William Ralph Emerson Architectural Database > Literary

W. Ralph Emerson: The Architect as Reader and Writer

“Mrs. Palmer and Harriet came to dine with Mr. Emerson who came over from Winthrop for the purpose. I took him to walk and we drove him to Lynn in the afternoon. He afterwards sent me several funny notes (one written with the left hand, and every other line written backwards!)…” 
-Sarah Gooll Putnam, August 13, 1884 

Though his efforts as a poet and writer were overshadowed by other members of his family, William Ralph Emerson was an active participant in Boston’s late nineteenth-century literary circles. Spending time with his uncle, George B. Emerson, W. Ralph Emerson and his brother, Lincoln, were both introduced to the Boston Athenæum from a young age. Members of the Emerson family had been involved in the founding of the Athenæum which, in addition to being a library, had extensive art and sculpture collections.  

When Lincoln Emerson died in 1863, his Athenæum share was taken over by his brother. Circulation records show that W. Ralph Emerson was a voracious reader of popular titles, books on history, architecture, poetry, and more. Interested in current events, Emerson read Josiah Holland’s Life of Abraham Lincoln in 1866, the year it was published, in addition to books on garden architecture, Snow-Bound by John Greenleaf Whittier, works by Anthony Trollope, and others. His summer reading for 1869 included Goethe’s Faust, Edward C. Tainsh’s A Study of the Worlds of Alfred Tennyson, and Charles Eastlake’s newly-published Hints on Household Taste


W. Ralph Emerson’s reading records from the Boston Athenaeum, 1869. Courtesy of the Boston Athenaeum.


Emerson was close with members of Boston’s literary scene including Annie Fields, who attended the school operated by his uncle. A writer, and poet, and longtime partner of Sarah Orne Jewett, Annie Fields was known for her “little suppers + salons + soirées,” Sylvia Emerson wrote to a friend. The Emersons often moved to Boston in the winter months, and over the winter of 1897-98 they rented a house next Mrs. Fields. “She is an old friend of Ralph’s+ I know as our next door neighbor… will do a great deal to make our winter pleasant,” Sylvia noted. 


Annie Fields and Sarah Orne Jewett in the parlor of 148 Charles Street in Boston.


As an architect Emerson worked for prominent writers including William James and Thomas Baily Aldrich. Aldrich became a close friend, and two Emerson pastels were included in a 1907 book of his writings. Inviting the novelist to dinner in 1891, Emerson described the evening he planned: “no dress coat, no especial manners, no temperance in eating, drinking + smoking.”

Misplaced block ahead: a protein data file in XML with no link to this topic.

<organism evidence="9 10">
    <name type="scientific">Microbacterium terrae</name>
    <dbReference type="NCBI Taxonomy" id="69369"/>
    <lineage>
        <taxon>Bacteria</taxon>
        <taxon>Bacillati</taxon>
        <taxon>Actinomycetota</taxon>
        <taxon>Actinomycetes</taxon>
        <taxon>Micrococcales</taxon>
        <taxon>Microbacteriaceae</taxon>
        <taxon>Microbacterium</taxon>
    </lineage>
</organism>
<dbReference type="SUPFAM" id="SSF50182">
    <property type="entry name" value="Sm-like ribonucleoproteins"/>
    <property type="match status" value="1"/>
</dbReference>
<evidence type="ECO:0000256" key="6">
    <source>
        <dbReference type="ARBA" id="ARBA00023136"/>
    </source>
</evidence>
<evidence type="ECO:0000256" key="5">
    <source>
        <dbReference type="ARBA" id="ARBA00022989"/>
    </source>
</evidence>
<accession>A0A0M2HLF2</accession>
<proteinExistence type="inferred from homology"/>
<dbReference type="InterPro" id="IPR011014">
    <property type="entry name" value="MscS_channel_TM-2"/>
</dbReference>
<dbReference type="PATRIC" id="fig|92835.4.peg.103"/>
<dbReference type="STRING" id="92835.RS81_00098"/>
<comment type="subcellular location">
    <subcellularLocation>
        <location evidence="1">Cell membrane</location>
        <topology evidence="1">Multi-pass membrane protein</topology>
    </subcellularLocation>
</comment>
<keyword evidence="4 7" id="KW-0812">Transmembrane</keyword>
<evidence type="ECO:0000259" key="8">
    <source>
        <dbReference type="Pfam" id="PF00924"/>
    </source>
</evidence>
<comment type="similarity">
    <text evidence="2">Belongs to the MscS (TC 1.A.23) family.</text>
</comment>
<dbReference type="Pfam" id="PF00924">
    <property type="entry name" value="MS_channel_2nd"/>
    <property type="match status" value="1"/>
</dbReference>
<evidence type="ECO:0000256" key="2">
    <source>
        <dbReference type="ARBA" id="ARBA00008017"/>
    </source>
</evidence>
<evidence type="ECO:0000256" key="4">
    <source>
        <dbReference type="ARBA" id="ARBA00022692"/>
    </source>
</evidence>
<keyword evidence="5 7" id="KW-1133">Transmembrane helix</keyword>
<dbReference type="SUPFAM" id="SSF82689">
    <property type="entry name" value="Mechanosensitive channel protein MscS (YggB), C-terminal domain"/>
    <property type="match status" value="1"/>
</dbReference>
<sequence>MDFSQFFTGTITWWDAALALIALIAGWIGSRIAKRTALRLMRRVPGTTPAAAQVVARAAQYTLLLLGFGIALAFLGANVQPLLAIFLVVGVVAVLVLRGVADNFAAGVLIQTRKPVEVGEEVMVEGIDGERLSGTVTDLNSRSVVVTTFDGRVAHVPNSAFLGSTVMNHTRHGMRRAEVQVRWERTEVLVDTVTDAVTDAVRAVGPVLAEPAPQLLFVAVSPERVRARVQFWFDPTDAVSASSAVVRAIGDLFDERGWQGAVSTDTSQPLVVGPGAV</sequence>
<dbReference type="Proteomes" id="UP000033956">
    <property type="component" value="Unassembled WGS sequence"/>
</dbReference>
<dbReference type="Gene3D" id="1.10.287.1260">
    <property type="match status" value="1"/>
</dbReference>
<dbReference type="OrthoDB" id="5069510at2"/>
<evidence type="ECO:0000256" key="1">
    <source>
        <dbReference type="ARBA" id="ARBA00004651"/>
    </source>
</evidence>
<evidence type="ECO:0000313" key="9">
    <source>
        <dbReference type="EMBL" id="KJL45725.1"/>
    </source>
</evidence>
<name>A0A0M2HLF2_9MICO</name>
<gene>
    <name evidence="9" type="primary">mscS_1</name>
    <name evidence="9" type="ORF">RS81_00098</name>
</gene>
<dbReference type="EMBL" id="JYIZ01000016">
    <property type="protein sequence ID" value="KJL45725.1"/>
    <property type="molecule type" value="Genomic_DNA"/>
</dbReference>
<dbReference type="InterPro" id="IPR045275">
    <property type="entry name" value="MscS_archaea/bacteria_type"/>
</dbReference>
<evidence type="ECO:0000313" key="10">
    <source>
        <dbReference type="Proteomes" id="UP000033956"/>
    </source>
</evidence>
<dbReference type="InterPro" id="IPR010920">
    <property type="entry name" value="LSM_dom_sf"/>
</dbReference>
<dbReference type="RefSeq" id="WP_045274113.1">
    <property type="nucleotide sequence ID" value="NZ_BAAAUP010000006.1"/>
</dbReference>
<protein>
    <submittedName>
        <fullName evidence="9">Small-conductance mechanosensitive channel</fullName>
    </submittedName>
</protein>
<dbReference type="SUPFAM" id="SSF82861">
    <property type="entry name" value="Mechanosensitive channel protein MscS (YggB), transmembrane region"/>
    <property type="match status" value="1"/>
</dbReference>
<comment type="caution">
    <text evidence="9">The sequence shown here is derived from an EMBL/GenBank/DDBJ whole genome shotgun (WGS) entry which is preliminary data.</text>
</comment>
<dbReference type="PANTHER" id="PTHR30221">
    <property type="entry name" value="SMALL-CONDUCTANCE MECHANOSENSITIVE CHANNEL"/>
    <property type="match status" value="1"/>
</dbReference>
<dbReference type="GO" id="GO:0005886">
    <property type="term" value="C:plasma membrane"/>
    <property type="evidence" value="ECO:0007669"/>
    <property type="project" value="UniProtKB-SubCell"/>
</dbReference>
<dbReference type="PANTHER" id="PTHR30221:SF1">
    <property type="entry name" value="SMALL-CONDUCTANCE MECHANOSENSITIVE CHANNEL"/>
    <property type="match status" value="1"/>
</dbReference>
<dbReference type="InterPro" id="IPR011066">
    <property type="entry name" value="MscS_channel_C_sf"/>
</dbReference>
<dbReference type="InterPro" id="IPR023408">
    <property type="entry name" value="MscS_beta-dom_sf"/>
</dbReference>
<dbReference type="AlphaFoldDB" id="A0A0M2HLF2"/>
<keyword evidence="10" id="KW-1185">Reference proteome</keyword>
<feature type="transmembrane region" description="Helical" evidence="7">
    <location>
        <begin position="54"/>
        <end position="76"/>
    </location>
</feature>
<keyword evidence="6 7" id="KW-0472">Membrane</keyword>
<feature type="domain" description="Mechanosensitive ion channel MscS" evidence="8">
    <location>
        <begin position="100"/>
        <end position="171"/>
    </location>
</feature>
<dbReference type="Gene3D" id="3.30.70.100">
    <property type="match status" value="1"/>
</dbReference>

“Ponkapog Pond,” pastel by W. Ralph Emerson, given to Thomas Bailey Aldrich, 1901. Frontispiece of The Writings of Thomas Bailey Aldrich, 1907 


“Buda-Pesth,” pastel by W. Ralph Emerson, given to Thomas Bailey Aldrich, 1901. Included in The Writings of Thomas Bailey Aldrich, 1907.


Beyond his social and professional ties with prominent literary figures, W. Ralph Emerson was an accomplished poet and published writer. In 1871 he published a one-act play, Putkins: Heir to Castles in the Air, about John Putkins, a census-taker.  


Title page to Emerson’s one-act play, Putkins: Heir to Castles in the Air, 1871.


In 1902 Emerson wrote an introduction for The Architecture and Furniture of the Spanish Colonies. Most architects were familiar with the architecture of Europe, but the buildings of Mexico, Cuba, Puerto Rico, and Manila were not as well known. The beauty and richness of these places has come “as an almost unexpected revelation,” Emerson wrote. 

Emerson was also a prolific poet. Boston newspapers published his1863 poem “Shadow Dance,” about the actress Maggie Mitchell, then performing at the Howard Athenæum. Despite being credited to “W.R.E.” the poem was incorrectly attributed to Ralph Waldo Emerson when it was printed outside New England. Receiving congratulations for the poem, Ralph Waldo Emerson wrote “I have no claim whatever to the graceful verses called ‘The Shadow Dance’ … I am too little a playgoer that I have never seen the artist in whose praise they were written. I believe the author is Mr. William Ralph Emerson, a young architect of Boston, and a man of worth and talent.” 

The majority of Emerson’s poetry was unpublished and was likely unknown beyond his social groups. Sarah Gooll Putnam, an artist friend, recorded several of his poems in her journals, hearing them directly from Emerson or having received them in notes. With his quick wit and ability to compose on-the-spot, Emerson was invited to be a member of The Game Club. Arriving at meetings, members received a slip of paper with a subject upon which they had to compose a poem. As soon as the first poem was finished, the process was repeated so two poems were written before dinner, when they were shared. 

Topics ranged from seasons, to travels, to even fellow members, and certain poems were selected for publication. Privately printed, The Verses of the Game Club were retained by members and their families. Sylvia W. Emerson’s set of five volumes exists today in the collection of the Boston Athenæum.  


“Castles in the Air,” a poem by William Ralph Emerson. Verses of the Game Club, 1890, copy owned by Sylvia W. Emerson. Courtesy of the Boston Athenaeum.